the battle of the kearsarge and the alabama

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The American Civil War battle near France — The Battle of Cherbourg

The CSS Alabama was one of the most notorious and feared Confederate commerce raiders during the American Civil War.  Under the command of Captain Raphael Semmes (pictured above, right), she was active from 1862 until 1864, the Alabama sailed the high seas raiding Union merchant ships.  Much of her raids were conducted in the North Atlantic, however her two year voyage included raids as far away as the Indian Ocean and the Straits of Malacca near Indonesia.  Altogether, the CSS Alabama boarded 450 ships, sunk 65 Union merchant ships, and capture 2,000 prisoners without any losses to her 170 man crew.

The Alabama’s streak of luck was bound to end, as Union warships were dispatched world wide with orders to find and destroy her.  The Alabama’s luck would end when she docked in the port of Cherbourg in France on the 11th of June, 1864 to receive repairs and supplies.  However on June 14th the Union warship USS Kearsarge, commanded by Capt. John A. Winslow (pictured above, left), received word of the Alabama’s location and blockaded the port, sending a telegraph requesting assistance from the nearby USS St. Louis.  The blockade lasted 5 days, during which time Capt. Semmes drilled his men for battle.  On the 19th, the CSS Alabama left Cherbourg at full sail and prepared to do battle with the Kearsarge.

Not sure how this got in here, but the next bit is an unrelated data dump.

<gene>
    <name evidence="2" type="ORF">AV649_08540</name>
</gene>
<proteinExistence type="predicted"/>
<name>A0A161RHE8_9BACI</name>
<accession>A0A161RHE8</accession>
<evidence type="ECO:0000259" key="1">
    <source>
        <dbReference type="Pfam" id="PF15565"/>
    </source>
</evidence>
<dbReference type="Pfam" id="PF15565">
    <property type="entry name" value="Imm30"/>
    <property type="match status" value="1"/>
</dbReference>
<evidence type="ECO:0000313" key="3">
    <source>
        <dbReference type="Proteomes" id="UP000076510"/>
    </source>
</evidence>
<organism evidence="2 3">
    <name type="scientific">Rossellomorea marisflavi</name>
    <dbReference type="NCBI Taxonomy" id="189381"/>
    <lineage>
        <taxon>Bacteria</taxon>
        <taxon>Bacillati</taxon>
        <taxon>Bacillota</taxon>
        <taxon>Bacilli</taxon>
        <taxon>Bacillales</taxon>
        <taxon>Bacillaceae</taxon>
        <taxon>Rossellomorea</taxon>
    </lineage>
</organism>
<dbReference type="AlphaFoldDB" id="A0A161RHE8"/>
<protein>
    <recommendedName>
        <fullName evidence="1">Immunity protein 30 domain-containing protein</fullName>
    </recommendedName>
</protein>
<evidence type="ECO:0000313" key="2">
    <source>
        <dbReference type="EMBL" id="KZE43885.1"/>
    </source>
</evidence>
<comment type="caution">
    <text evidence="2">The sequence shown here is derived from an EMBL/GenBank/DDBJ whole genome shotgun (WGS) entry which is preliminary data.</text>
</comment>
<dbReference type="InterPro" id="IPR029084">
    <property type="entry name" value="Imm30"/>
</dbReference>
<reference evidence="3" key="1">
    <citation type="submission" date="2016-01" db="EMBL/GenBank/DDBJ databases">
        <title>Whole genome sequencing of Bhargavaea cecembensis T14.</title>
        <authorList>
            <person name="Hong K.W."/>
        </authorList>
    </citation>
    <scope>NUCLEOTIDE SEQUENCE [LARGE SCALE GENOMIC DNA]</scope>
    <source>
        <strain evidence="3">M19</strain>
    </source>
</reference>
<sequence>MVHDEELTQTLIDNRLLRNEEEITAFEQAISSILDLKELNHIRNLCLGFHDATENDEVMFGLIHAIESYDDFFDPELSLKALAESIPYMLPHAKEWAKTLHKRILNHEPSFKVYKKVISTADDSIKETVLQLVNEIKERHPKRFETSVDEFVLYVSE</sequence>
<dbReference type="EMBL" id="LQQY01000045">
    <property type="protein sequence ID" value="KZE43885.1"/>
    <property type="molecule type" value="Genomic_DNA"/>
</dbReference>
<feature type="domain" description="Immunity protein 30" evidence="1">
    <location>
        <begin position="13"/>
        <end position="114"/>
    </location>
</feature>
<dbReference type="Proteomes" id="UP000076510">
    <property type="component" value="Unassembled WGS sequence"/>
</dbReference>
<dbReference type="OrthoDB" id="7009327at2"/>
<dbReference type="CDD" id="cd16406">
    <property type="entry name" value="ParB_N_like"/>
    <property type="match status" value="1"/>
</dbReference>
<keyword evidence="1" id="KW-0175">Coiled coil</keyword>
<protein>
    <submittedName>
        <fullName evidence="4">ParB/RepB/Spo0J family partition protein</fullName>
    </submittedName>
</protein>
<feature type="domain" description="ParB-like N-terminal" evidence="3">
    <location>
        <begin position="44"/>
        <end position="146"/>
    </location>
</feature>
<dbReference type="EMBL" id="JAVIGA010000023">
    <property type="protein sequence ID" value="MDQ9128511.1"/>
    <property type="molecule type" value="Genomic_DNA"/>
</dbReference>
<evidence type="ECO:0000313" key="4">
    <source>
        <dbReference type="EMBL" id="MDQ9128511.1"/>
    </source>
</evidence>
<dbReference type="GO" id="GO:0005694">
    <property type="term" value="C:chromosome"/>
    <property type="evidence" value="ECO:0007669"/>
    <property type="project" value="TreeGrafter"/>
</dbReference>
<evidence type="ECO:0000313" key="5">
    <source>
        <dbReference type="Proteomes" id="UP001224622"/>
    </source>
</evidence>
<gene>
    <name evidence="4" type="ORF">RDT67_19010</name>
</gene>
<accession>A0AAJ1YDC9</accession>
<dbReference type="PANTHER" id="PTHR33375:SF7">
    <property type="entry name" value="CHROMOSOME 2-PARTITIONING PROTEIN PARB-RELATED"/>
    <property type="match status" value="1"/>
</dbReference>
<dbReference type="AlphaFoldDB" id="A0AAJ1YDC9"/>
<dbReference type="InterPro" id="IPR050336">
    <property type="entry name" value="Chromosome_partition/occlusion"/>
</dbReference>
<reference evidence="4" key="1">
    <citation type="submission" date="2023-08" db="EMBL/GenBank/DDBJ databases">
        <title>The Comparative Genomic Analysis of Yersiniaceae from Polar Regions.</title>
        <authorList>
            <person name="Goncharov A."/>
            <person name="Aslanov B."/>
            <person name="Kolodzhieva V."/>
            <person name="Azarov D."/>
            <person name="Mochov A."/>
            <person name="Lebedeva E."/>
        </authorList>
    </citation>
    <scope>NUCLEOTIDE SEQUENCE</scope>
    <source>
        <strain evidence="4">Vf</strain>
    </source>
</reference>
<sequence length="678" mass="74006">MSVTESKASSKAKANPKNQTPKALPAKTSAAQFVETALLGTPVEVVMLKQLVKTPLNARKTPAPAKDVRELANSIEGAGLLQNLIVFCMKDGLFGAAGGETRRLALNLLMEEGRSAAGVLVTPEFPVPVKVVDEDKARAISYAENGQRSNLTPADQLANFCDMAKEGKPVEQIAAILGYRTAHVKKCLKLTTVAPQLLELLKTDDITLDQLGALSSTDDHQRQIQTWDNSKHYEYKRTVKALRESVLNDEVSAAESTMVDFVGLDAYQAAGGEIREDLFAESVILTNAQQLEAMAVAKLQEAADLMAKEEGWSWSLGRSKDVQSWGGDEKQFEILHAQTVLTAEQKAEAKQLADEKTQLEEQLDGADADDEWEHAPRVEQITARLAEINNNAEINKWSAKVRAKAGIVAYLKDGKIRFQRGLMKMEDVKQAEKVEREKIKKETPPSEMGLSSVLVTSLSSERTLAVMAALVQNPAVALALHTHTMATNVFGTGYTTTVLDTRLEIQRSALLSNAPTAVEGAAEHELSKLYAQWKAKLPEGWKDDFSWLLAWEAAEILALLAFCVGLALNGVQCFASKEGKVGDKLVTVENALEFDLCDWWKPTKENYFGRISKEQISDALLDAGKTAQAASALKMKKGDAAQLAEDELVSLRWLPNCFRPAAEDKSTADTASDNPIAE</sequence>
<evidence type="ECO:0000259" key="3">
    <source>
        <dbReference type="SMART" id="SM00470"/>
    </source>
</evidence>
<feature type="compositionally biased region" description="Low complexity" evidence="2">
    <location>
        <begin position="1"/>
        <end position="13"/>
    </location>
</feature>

The Alabama came out swinging, firing her six 32 pound cannons, a 68 pound gun, and a 110 pound gun. The Kearsarge returned fire with four 32 pound guns, one 30 pound parrot rifle, and a massive 11 inch Dahlgren gun.  For an hour the two ships circled each other while trading shots.  On land the citizens of Cherbourg eagerly watched the battle, cheering on both sides and taking bets who would win.  The Alabama was able to lay down a heavier volume of fire, discharging 370 shots during that hour.  However, the gunners of the Kearsarge were more methodical and disciplined, firing more accurate shots and striking the Alabama at various vital points across the ship.  In addition, the Kearsarge was equipped with a special chain link armor which was woven over her hull. 

At the end of the hour of fighting, the Alabama had sustained six blows below her waterline, causing the ships to rapidly take on water.  It was then that Capt. Semmes ordered the Alabama’s colors struck, and replaced with the white flag of surrender.  40 Confederate sailors were killed, 70 were captured.  30 sailors were rescued by a British yacht, where they would be taken to England and granted asylum, among them Capt. Semmes.  Only one sailor on the Kearsarge was killed, with another two wounded.  As for the CSS Alabama, she quickly sank, taking up residence in Davy Jone’s Locker.